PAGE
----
Here to Help: Am I eligible for WIC?
Posted January 21, 2009 6:52 p.m. EST
Updated March 9, 2009 5:12 p.m. EDT
Raleigh, N.C. — In tough economic times, putting food on the table can be difficult, especially if you have several hungry mouths to feed. To get help, families are turning to the federal WIC program.
"I really need help by the state,” mother Shana Tull said.
First pregnant at age 15, she now has two daughters: a 3-year-old and a newborn. She says she knows single parenthood can be expensive.
"It (WIC) helps with formula, and the baby cereal, and then it gives you eggs and beans and all of that. So when you really don't have the extra money to spend on groceries, it does help you out a lot,” Tull said.
WIC stands for the Special Supplemental Nutrition Program for Women, Infants, and Children. The federally funded program targets low-income families.
"I would probably be on the side of a road in a cardboard box (without WIC), honestly. Just 'cause, my rent is $800, then you got car insurance and all the bills and all the things that they (her children) need. Just with the economy, it is just too expensive,” Tull said.
In Wake County, 18,000 people are in the WIC program. The ailing economy has pushed up caseloads 15 percent over last year.
"We have a lot of first-timers ... asking how does this work, what do I need to do? I need help. I just lost my job,” said Margie Caban, a WIC administrative supervisor.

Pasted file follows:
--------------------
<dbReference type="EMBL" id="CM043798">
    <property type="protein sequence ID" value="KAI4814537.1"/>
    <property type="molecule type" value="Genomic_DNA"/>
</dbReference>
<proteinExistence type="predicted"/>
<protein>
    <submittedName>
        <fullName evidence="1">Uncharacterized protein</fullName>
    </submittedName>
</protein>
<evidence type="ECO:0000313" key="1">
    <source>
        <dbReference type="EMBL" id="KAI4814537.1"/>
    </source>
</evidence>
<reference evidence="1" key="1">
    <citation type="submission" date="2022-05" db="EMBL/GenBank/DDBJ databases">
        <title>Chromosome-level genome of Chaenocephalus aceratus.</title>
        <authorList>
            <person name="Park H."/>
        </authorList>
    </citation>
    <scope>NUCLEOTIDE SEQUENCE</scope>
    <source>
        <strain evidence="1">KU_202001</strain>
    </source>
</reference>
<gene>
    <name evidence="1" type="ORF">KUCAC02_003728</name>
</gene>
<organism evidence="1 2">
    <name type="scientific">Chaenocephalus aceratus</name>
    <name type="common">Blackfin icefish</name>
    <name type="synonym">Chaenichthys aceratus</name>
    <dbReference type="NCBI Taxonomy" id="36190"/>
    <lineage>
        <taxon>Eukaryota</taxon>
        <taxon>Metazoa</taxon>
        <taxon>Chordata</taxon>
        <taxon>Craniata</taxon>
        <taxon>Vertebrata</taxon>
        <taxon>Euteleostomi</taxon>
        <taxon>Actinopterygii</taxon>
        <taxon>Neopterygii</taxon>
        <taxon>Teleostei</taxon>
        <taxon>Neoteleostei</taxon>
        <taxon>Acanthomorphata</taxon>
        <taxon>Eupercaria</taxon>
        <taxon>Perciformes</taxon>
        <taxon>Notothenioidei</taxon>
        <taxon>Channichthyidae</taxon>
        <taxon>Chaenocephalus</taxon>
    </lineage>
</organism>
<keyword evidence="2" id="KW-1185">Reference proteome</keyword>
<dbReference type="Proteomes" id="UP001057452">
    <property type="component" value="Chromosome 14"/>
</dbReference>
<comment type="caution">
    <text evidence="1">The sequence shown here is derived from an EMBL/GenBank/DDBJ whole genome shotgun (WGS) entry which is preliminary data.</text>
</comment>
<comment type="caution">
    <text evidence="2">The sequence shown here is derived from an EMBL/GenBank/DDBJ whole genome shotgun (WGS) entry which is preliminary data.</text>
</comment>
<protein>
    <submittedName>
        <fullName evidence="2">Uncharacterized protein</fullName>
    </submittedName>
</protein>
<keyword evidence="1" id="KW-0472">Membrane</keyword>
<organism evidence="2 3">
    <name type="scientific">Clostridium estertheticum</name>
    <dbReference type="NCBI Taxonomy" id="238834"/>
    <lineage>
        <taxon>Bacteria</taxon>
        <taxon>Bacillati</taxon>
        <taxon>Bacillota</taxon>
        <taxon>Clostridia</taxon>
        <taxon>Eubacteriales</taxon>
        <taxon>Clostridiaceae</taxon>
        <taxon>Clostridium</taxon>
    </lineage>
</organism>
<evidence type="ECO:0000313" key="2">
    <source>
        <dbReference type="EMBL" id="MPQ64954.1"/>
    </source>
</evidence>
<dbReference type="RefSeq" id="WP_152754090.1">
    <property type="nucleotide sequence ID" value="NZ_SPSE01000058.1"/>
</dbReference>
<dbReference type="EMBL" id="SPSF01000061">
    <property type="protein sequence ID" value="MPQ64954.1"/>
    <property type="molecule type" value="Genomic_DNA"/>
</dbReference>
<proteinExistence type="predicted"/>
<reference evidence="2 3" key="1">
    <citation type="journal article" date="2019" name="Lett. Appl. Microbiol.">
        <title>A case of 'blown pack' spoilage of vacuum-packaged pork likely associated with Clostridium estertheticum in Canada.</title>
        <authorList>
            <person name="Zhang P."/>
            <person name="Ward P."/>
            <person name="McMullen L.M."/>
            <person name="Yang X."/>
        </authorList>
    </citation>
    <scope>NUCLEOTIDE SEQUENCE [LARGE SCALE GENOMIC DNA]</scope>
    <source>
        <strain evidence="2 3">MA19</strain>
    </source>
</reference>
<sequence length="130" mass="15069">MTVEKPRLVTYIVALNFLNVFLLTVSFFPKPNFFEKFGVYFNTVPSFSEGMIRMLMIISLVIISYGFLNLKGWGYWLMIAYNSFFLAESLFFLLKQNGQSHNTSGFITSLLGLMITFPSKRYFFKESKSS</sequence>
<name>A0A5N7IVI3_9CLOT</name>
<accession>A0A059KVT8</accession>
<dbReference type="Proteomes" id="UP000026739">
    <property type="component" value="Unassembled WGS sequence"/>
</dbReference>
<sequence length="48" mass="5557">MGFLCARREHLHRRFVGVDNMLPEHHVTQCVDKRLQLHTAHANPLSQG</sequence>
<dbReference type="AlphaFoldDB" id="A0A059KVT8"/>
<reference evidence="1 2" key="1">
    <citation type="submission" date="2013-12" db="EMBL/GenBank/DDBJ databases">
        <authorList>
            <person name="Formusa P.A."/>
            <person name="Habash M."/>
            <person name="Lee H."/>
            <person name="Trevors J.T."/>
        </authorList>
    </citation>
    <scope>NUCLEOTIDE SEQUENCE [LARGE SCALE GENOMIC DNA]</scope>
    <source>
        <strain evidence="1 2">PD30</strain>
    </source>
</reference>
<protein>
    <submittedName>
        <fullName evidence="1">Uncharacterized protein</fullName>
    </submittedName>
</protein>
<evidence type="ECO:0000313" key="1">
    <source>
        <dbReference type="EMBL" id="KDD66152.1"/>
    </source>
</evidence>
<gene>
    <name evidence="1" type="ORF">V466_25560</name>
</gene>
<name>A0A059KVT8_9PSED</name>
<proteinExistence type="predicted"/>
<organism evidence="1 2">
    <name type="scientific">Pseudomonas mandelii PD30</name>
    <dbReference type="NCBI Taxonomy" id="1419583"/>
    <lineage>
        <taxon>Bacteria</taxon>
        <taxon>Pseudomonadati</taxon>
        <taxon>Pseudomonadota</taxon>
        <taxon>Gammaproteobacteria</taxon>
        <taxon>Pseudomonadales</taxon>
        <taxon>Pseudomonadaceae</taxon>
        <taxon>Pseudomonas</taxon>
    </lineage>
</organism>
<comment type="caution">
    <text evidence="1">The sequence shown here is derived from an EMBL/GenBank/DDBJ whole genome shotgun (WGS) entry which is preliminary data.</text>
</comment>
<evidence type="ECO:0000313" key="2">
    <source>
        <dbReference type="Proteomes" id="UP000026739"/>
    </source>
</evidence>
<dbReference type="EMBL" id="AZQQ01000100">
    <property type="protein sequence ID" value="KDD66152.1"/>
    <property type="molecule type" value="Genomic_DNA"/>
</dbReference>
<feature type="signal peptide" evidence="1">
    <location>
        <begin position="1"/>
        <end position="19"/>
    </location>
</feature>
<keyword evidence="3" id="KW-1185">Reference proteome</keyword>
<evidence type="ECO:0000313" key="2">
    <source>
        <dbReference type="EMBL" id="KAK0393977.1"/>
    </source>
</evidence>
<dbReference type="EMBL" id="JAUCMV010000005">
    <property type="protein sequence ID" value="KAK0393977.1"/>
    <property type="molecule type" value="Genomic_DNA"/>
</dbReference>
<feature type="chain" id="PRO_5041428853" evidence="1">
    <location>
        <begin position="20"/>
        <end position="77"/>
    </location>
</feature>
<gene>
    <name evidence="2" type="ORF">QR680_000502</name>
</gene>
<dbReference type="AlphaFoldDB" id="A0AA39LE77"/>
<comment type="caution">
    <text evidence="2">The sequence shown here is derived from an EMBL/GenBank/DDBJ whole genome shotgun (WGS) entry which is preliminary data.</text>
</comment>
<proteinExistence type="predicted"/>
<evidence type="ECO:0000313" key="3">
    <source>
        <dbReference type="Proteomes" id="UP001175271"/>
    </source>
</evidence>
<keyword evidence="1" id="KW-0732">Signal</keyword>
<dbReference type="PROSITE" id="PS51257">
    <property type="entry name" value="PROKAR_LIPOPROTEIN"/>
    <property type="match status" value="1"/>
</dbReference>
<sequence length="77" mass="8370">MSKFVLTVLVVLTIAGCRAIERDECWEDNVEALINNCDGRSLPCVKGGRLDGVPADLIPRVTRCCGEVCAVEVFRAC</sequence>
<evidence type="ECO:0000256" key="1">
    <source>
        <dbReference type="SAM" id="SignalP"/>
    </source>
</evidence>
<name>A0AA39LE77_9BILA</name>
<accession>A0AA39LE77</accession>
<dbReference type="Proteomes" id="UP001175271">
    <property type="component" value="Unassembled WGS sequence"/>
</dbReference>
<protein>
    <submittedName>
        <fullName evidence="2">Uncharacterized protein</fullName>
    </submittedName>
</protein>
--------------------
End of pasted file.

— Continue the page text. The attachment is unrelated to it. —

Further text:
You can have a job, but there are income limits based on family size. You must be pregnant, postpartum or have a child under the age of five. You must also be a North Carolina resident.
An important aspect of WIC is that it is not just about getting money for food, it is about getting education about how to eat right, too. Mothers in the program are required to see a nutritionist.
"A lot of families come in here uninformed. And when they come here, they learn so much through our classes, they learn so much through our nutritionists, through our pamphlets," Caban said.
Whereas the food stamp program allows you to buy anything edible, the WIC program only allows vouchers for specific, healthy foods. Tammy Pitchford, her husband and their three children say they are OK with the limitations.
"I'd say it's made quite a big difference because my kids, of course. I try to feed them healthy with vegetables. But at the same time, it is expensive. WIC is a tremendous help with things like eggs," Pitchford said.
The WIC program offers breast-feeding support, as well as classes on cooking and how to save at the supermarket. There is even a program during the summer that offers vouchers for fresh food at the Farmers Market.
"So it's really a program about keeping kids healthy – and pregnant moms," Caban said.
For more information, contact the North Carolina Nutrition Services Branch, or your county's WIC office, or call 1-800-FOR-BABY.